When it comes to advocating for Veterans, Player said it’s a vast terrain with many agencies providing information to Veterans.

“I think for Veterans, as the Transition Assistance Program that’s mandated by the Department of Defense that’s rolled out, and it checks all the boxes. But if you’re going to make a decision, whether it’s you’re going to start your own business or go into podcasting, or whatever, I think you have to find a mentor who’s been there, done it, has the scar tissue that can help you avoid some of the booby traps and minefields that are out there,” Player said.

He mentioned that a lot has changed in the Marine Corps throughout the years, including here recently.

“This is just based on… I was just in Europe and Asia, and I talked to a lot of Veterans over there. Vietnam Veterans and their return wasn’t a welcome home. There were no parades. There was none of that. That glamour associated with serving,” Player said. “I think part of it is, you know, recruiters not getting folks to the finish line. Because some of these young folks, the gamers, the purple hair, the techies, you were just not connecting with them. I know that General Neller and he’s one of my favorite Marines, not just because he’s a general and the commandant, but because he was very provocative in the sense that he was willing to let those folks who don’t quite fit the Marine Corps mold, especially in tech, bring them on and let them be their own cadre of hackers. You know, keep the purple hair, keep the piercings; you have an expertise that we do not. So let’s employ them.”

Player stated that although this change may evoke strong emotions among former or older marines, it was necessary.

“It makes their heads explode. But if we’re not flexible, if we’re not willing to be creative and push the envelope and break the mold, then we’re going to be okay being irrelevant,” explained Player.

Recently, there has been some controversy regarding changes in the administration’s approach toward the tolerance of certain behaviors among military members. Despite this, Player has expressed his belief that our armed forces are still respected and will continue to be so in the years to come.

“The integrity, the reputation, the sheer firepower that we as an entity, the entire military-industrial complex, has built up, it takes a while to chip away at that, I would say a generation at least to destroy, and this is worst case scenario to destroy what we built,” Player said. “Have there been improvements? Yes. Have there been declines? Some? Have we altered or reduced our standards? No. Across the services, I would say no. I would speak most strongly for the Marine Corps. But I will say across the services, there’s still young men and women who volunteer to serve our country, and as long as that maintains, there will be some tough patches. But I think across the board, the Department of Defense will be fine.”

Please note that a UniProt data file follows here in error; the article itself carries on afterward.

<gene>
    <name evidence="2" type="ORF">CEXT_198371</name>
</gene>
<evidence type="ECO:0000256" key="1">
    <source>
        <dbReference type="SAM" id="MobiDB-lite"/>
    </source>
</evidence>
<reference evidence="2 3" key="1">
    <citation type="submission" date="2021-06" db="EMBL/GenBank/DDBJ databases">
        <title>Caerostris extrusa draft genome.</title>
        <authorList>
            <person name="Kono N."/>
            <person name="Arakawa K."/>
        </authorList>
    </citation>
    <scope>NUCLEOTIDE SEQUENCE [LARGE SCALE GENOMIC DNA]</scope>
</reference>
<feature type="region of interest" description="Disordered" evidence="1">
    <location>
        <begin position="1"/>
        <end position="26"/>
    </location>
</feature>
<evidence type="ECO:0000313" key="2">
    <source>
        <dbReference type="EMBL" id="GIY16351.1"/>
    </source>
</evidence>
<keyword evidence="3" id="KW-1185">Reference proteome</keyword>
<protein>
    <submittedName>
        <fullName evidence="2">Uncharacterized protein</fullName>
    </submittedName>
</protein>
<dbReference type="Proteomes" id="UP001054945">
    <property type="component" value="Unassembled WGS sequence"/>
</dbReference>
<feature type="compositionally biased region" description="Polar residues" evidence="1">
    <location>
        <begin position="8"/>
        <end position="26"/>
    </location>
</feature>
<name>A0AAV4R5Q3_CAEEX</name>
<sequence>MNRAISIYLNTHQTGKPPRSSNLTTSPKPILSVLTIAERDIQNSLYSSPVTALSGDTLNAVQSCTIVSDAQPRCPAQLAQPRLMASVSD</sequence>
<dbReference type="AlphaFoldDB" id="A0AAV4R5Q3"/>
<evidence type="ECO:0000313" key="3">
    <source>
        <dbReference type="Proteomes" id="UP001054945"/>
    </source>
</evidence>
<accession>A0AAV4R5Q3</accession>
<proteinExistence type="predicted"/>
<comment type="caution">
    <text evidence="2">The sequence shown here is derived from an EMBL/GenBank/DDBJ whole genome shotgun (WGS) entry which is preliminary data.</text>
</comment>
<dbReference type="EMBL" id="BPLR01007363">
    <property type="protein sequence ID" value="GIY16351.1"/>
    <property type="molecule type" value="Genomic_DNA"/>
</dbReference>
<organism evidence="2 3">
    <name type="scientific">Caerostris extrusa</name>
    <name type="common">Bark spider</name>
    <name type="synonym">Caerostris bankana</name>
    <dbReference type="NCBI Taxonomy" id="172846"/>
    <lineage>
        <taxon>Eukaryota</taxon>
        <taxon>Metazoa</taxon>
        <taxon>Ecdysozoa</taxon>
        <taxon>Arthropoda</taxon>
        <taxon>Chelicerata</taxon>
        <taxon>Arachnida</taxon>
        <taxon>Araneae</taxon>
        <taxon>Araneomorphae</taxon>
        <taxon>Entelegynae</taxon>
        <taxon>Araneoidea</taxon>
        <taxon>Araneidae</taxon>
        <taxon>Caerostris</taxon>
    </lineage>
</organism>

Player stated that taking care of Veterans, in the long run, is crucial.

“It is of utmost importance. So my journey along that got us here, man, we started with Veterans Journey Home. A five-part documentary series of my buddy Frederick Marks, who’s known for Hoop Dreams. He took his skills, and he interviewed Veterans who attempted suicide, who were sexually abused, who were arrested. And then they put that on film, and then talked about it and brought it counselors and unpacked all of that,” Player shared. “And then it was partnered with arts in the armed forces, Adam Driver, a Marine Veteran, and we bridged the gap between theater and the services. And all of these things, many adventure therapies and no wrong door, the brand and that which Secretary Darrell Carlos just approved last year. Not everything works for everyone… You may like firing a rifle, you may like archery, I might like fly fishing, all those things. If it works and it keeps us from doing something that permanently harms us, then it’s good to go. So, this struggle to reduce homelessness and eliminate Veteran suicide is ongoing. And every little step that we can do to chip away at that, I think is a success.”

He and others are using a creative outlet to support Veterans by raising awareness and reminding them that they are not alone.

“So, we focus on trying to pull all that together, bring creatives into that space, get the messaging out there, and see if we can make a dent and provide a space where Veterans can feel, hey, the resources here, there’s help here. There’s someone who listens here., they’re making a difference. That’s the goal.”